Can Meat Truly Be Replaced?

Submitted by Dave Draeger, CDM, CFPP,

Director of Dietary and Dining Services

As diets and food trends come and go, one looking to maintain traction is choosing meat substitutes.  Vegan and vegetarian diets continue to be popular, but many consumers are opting to routinely replace meat in their diet.  Grocers, restaurants and fast food have staked claim on the new trend.  Meat substitutes can come in many forms: burgers, breakfast meats, chicken, fish, etc.

Consumers are choosing meat substitutes to manage weight, reduce cholesterol and saturated fat, and increase fiber.  Advocates believe meat substitutes are an alternative that benefits the environment and human health.  Food-borne illness outbreaks have also prompted interest in meat substitutes.  Reports of E-coli and salmonella often make the news.  Initiatives such as Meatless Monday have grown among consumers prompting greater awareness.

Meat alternative manufacturers aim to mimic the taste, texture, aroma and color of real meat.  140 new alternatives have been released with sales of $4 billion in 2017.  No exact definition of a meat substitute can be accepted.  Manufacturers are utilizing a variety of fruits, nuts, vegetables, soy, tofu, grains, seeds, lentils, plants, and beans to represent the taste and texture of meat.  However, no one combination is able to represent the nutritional value, texture, taste, or visual properties of meat.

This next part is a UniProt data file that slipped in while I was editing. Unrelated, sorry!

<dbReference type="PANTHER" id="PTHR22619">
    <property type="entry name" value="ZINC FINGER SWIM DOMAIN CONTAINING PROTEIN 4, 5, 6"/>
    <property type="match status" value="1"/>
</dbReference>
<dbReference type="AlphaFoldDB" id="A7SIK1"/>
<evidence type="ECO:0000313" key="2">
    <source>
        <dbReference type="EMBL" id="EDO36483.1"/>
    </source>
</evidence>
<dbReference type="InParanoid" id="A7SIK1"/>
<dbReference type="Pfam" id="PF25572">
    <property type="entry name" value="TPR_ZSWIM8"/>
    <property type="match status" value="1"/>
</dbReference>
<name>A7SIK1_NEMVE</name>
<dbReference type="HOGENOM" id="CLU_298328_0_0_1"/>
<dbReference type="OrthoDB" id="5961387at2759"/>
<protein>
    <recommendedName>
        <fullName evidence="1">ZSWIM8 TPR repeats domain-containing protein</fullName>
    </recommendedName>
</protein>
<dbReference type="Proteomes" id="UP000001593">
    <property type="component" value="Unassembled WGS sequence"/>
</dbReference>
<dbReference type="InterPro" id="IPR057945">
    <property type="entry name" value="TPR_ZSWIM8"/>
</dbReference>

At this time, Americans are eating over 500% of the levels of red meat that are considered healthful and sustainable.  Plant-based diets are more environmentally friendly, use fewer natural resources, and leave less of an environmental foot print.

Utilizing a meat substitute does have drawbacks though.  Some vitamins are only found in foods of animal origin.  Meat substitutes may demand a higher price point due to processing.   Processing also may involve adding ingredients that are not healthy.  Creating the meat texture appeal that consumers require actually decreases the healthy impact of meat substitutes.  Added ingredients may include oil, sauces, marinades, fillers, and artificial additives.

Meat is meat, but meat substitutes are a combination of products.  Meat is a whole, unprocessed food with certain nutritional values that cannot be duplicated.  Processing numerous ingredients increases the possibility of allergic reactions.  Allergenic ingredients may cross contaminate meat substitutes.  Consumers need to read food labels to ensure they are free from allergens.

Meat substitutes will continue to evolve and appear in more outlets.  Awareness of options are being presented to the public.  After weighing the pros and cons and researching, you may try a veggie or meatless burger – the choice is yours.